THE EFFECT OF INHIBITORS AND MANIPULATION IN ENERGY PRODUCTION OF YEAST CELLS FOR GLYCOLYSIS AND FERMENTATION
The aim of this experiment was to study the process of alcoholic fermentation in Saccharomyces cerevisiae (yeast cells) and measure the rate of Co2 production during anaerobic breakdown of the respiratory substrate, sucrose, in the yeast cells. The effects of an inhibitor on respiratory enzyme were also looked at. It is hypothesized that the five different reaction mixtures shown in Appendix 1 with their contents, would each have a CO2 production that is not the same. Mixture 1, which was the control, is expected to produce CO2 at a slower rate because it must be converted to glucose first.
There are two ways in which a cell or cells can gain energy – cellular respiration or fermentation. There are two types of fermentation and that is alcoholic fermentation where pyruvate, produced in glycolysis, is converted into lactate, and also lactic fermentation used by plants and some fungi and they convert pyruvate to ethanol and carbon dioxide. Cellular respiration is a fundamental, catabolic process by which food is broken down in order to produce high energy adenosine triphosphate (ATP) molecules. This procedure is carried out by every cell in both plants and animals and is essential for everyday living. There are three main stages to cellular respiration – glycolysis, the citric acid cycle and the electron transport chain.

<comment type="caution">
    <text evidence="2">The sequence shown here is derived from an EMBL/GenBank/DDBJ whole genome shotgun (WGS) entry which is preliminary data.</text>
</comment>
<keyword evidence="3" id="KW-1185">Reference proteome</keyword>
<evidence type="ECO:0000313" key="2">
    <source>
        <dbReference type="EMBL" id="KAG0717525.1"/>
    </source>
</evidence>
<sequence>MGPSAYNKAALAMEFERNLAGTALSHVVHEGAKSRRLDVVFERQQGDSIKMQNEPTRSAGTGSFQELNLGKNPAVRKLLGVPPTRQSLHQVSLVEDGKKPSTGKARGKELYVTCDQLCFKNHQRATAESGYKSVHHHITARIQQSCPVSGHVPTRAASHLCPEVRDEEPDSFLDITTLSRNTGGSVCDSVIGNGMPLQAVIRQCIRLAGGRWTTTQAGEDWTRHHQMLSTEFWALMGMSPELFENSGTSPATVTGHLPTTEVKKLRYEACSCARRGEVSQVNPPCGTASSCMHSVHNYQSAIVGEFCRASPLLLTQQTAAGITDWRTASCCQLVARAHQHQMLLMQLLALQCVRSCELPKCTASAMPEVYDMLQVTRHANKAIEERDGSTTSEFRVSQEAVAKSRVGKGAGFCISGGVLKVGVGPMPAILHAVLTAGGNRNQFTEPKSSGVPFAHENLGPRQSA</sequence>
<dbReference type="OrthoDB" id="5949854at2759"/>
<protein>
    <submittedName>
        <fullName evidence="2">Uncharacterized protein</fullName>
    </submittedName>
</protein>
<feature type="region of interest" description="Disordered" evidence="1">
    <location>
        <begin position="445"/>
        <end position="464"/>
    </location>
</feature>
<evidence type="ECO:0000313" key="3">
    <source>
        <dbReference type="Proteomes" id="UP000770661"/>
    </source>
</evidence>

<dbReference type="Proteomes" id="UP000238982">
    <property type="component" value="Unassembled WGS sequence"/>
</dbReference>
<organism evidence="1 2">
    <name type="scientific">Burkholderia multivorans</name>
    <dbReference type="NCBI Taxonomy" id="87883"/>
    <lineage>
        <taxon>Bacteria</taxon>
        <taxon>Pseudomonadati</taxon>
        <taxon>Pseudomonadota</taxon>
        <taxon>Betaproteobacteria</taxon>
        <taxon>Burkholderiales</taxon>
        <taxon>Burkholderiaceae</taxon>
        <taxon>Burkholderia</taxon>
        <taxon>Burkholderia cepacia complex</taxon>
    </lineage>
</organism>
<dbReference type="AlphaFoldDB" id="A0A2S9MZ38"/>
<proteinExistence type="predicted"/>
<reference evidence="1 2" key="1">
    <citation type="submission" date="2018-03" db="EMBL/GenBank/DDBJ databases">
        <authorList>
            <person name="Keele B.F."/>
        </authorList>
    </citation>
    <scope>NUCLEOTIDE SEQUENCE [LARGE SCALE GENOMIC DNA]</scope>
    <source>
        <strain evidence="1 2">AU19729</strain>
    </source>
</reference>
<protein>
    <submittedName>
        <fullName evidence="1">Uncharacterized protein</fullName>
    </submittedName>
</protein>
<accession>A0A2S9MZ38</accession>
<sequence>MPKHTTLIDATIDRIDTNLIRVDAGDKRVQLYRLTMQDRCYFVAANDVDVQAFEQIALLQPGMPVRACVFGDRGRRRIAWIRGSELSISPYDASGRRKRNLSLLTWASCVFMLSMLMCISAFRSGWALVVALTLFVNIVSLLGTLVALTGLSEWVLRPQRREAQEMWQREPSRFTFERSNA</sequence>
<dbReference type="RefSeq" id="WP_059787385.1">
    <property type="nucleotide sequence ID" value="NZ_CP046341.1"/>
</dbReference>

Glycolysis means “sugar splitting” and takes place within the cytosol of a cell and can continue in both aerobic and anaerobic conditions. Glycolysis is able to produce energy in the absence of oxygen, however, with the presence of oxygen the process is able to have a far more energy efficient oxidative phosphorylation. Glycolysis involves the breaking down of a 6-carbon sugar, glucose, into two smaller 3-carbon sugar molecules of pyruvate (Campbell et al., 2008). Firstly, an ATP molecule is combined with a glucose...
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